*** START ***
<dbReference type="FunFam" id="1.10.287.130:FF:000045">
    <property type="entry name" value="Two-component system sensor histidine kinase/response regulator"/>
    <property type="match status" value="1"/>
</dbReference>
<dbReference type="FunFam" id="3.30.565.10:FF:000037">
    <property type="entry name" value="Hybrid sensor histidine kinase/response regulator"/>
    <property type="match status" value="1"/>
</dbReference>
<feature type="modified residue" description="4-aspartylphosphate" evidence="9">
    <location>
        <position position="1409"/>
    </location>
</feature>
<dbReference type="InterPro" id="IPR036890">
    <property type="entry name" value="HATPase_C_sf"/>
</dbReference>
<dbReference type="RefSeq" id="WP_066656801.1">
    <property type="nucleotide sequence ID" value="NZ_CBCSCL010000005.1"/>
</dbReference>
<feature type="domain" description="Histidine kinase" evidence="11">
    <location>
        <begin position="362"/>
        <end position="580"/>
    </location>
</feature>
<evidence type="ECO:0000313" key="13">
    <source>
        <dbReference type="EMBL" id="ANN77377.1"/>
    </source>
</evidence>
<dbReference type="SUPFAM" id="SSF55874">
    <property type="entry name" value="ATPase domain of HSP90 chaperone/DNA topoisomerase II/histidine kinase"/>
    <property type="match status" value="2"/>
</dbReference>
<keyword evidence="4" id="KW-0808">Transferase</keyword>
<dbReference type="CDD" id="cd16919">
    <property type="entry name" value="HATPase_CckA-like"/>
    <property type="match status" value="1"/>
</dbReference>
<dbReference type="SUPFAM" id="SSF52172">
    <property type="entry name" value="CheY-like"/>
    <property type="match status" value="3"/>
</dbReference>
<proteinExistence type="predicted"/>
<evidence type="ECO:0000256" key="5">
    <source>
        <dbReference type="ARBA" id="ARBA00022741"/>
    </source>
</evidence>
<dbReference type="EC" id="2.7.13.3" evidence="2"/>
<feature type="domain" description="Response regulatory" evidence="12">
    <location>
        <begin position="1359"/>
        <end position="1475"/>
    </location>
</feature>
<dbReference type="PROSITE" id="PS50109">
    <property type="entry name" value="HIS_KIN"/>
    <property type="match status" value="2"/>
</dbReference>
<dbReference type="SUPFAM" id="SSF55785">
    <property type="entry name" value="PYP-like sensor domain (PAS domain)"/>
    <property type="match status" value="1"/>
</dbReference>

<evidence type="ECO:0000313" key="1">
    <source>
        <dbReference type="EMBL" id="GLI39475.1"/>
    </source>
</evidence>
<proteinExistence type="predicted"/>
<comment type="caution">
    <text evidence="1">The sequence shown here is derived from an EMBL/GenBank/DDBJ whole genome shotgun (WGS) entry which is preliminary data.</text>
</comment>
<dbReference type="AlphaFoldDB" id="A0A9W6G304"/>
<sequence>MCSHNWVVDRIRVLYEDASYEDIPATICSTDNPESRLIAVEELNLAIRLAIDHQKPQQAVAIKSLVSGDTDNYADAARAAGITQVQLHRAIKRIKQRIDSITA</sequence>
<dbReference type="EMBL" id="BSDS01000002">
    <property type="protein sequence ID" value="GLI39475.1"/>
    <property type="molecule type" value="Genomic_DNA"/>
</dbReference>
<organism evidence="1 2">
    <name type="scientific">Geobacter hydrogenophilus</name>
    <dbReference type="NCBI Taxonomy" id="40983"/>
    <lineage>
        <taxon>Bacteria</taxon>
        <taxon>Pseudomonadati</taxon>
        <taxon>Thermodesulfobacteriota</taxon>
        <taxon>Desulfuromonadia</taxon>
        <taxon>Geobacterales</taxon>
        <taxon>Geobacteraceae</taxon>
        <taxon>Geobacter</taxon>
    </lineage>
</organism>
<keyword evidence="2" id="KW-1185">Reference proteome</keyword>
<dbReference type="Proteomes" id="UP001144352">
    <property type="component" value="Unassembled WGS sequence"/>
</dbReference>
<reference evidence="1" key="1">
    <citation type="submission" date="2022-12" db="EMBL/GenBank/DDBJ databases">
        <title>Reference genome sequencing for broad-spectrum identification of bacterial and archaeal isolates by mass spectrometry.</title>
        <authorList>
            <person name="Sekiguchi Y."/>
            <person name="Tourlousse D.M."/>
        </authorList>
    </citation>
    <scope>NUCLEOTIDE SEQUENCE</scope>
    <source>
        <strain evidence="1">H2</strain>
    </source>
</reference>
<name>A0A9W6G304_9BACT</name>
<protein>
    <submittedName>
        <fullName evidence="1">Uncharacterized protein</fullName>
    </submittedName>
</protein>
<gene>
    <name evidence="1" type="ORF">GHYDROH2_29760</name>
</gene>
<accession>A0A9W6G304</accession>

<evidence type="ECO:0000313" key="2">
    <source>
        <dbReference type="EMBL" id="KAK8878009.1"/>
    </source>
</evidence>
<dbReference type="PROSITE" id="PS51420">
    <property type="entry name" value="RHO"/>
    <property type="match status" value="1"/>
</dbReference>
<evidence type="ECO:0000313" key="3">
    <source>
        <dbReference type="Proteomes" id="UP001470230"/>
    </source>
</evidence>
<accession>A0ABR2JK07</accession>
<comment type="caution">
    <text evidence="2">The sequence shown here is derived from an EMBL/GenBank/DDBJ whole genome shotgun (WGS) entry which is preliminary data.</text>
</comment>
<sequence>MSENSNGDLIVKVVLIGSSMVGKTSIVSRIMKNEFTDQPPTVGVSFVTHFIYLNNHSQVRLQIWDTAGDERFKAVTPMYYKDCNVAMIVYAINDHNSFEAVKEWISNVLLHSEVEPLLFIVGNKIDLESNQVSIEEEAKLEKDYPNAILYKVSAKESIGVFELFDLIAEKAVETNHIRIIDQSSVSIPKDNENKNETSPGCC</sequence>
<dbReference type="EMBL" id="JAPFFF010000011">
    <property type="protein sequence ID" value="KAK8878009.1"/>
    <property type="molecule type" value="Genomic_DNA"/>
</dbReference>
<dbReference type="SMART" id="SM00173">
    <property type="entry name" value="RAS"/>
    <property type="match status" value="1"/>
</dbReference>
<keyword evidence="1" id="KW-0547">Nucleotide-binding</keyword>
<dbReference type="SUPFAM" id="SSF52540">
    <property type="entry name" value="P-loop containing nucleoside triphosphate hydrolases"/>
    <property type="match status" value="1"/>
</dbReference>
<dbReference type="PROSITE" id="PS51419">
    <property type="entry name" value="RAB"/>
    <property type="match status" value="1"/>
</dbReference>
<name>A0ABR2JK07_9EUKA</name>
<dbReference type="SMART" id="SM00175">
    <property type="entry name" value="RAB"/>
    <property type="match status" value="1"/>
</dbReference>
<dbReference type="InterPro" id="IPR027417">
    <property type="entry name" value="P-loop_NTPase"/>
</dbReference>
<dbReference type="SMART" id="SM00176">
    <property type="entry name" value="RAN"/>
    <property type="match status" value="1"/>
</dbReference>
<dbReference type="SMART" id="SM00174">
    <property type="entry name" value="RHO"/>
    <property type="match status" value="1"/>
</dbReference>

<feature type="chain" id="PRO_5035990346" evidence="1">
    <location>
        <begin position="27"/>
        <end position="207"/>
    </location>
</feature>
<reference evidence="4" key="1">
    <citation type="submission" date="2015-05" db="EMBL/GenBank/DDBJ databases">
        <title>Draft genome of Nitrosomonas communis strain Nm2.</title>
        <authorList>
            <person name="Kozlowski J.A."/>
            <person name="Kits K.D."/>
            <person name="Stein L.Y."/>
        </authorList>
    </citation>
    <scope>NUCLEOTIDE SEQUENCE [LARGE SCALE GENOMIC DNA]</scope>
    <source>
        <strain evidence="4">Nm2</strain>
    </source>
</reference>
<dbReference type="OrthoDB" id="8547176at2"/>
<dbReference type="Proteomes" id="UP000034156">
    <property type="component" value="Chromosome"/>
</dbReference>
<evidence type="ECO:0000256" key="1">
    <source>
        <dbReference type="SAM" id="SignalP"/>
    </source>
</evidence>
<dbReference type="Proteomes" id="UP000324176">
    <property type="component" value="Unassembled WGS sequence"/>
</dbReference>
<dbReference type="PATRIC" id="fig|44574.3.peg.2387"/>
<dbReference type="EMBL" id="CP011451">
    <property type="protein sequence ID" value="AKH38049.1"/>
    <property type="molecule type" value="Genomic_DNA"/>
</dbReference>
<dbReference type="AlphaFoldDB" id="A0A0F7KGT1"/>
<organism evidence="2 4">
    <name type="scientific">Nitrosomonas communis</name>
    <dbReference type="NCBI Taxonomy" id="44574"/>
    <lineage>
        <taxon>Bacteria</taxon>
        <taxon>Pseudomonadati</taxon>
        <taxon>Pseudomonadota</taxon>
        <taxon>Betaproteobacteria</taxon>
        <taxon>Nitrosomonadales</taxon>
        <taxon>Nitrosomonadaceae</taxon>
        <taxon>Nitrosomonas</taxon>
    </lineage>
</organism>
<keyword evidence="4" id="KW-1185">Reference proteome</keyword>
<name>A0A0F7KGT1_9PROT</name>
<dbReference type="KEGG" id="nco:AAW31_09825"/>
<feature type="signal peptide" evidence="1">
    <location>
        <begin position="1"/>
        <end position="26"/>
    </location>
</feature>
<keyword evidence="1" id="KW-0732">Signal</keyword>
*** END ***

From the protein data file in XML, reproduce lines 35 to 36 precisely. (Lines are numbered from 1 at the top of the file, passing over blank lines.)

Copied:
<keyword evidence="4" id="KW-0808">Transferase</keyword>
<dbReference type="CDD" id="cd16919">